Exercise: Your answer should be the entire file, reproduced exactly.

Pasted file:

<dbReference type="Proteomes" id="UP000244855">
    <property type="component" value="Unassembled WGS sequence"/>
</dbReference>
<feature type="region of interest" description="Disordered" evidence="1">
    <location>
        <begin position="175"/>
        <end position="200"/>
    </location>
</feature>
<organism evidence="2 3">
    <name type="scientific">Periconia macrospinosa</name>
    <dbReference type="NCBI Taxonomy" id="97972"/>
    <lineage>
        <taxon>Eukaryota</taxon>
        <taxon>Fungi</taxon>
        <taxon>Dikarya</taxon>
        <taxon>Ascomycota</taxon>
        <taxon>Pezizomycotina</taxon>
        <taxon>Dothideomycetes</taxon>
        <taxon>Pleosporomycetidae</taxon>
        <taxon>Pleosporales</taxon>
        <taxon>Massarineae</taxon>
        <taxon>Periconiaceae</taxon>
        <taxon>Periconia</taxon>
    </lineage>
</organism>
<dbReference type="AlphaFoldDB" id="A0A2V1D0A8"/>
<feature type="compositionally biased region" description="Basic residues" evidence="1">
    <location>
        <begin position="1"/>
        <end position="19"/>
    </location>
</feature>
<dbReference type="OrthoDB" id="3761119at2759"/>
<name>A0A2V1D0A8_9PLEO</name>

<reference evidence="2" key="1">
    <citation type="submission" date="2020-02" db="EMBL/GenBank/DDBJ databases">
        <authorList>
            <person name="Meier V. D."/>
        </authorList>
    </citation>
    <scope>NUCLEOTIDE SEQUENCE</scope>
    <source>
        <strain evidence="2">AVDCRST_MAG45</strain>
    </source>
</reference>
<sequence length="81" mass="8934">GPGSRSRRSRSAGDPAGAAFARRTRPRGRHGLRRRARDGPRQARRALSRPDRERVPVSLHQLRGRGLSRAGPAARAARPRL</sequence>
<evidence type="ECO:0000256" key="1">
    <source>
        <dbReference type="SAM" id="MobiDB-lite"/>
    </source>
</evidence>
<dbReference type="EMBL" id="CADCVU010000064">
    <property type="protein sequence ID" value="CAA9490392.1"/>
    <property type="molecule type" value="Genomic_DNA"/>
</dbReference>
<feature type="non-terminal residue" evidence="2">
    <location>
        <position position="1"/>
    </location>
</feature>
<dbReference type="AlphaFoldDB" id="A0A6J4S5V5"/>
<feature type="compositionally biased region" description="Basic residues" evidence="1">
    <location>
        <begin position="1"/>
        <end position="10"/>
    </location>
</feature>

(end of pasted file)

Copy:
<dbReference type="Proteomes" id="UP000244855">
    <property type="component" value="Unassembled WGS sequence"/>
</dbReference>
<feature type="region of interest" description="Disordered" evidence="1">
    <location>
        <begin position="175"/>
        <end position="200"/>
    </location>
</feature>
<organism evidence="2 3">
    <name type="scientific">Periconia macrospinosa</name>
    <dbReference type="NCBI Taxonomy" id="97972"/>
    <lineage>
        <taxon>Eukaryota</taxon>
        <taxon>Fungi</taxon>
        <taxon>Dikarya</taxon>
        <taxon>Ascomycota</taxon>
        <taxon>Pezizomycotina</taxon>
        <taxon>Dothideomycetes</taxon>
        <taxon>Pleosporomycetidae</taxon>
        <taxon>Pleosporales</taxon>
        <taxon>Massarineae</taxon>
        <taxon>Periconiaceae</taxon>
        <taxon>Periconia</taxon>
    </lineage>
</organism>
<dbReference type="AlphaFoldDB" id="A0A2V1D0A8"/>
<feature type="compositionally biased region" description="Basic residues" evidence="1">
    <location>
        <begin position="1"/>
        <end position="19"/>
    </location>
</feature>
<dbReference type="OrthoDB" id="3761119at2759"/>
<name>A0A2V1D0A8_9PLEO</name>

<reference evidence="2" key="1">
    <citation type="submission" date="2020-02" db="EMBL/GenBank/DDBJ databases">
        <authorList>
            <person name="Meier V. D."/>
        </authorList>
    </citation>
    <scope>NUCLEOTIDE SEQUENCE</scope>
    <source>
        <strain evidence="2">AVDCRST_MAG45</strain>
    </source>
</reference>
<sequence length="81" mass="8934">GPGSRSRRSRSAGDPAGAAFARRTRPRGRHGLRRRARDGPRQARRALSRPDRERVPVSLHQLRGRGLSRAGPAARAARPRL</sequence>
<evidence type="ECO:0000256" key="1">
    <source>
        <dbReference type="SAM" id="MobiDB-lite"/>
    </source>
</evidence>
<dbReference type="EMBL" id="CADCVU010000064">
    <property type="protein sequence ID" value="CAA9490392.1"/>
    <property type="molecule type" value="Genomic_DNA"/>
</dbReference>
<feature type="non-terminal residue" evidence="2">
    <location>
        <position position="1"/>
    </location>
</feature>
<dbReference type="AlphaFoldDB" id="A0A6J4S5V5"/>
<feature type="compositionally biased region" description="Basic residues" evidence="1">
    <location>
        <begin position="1"/>
        <end position="10"/>
    </location>
</feature>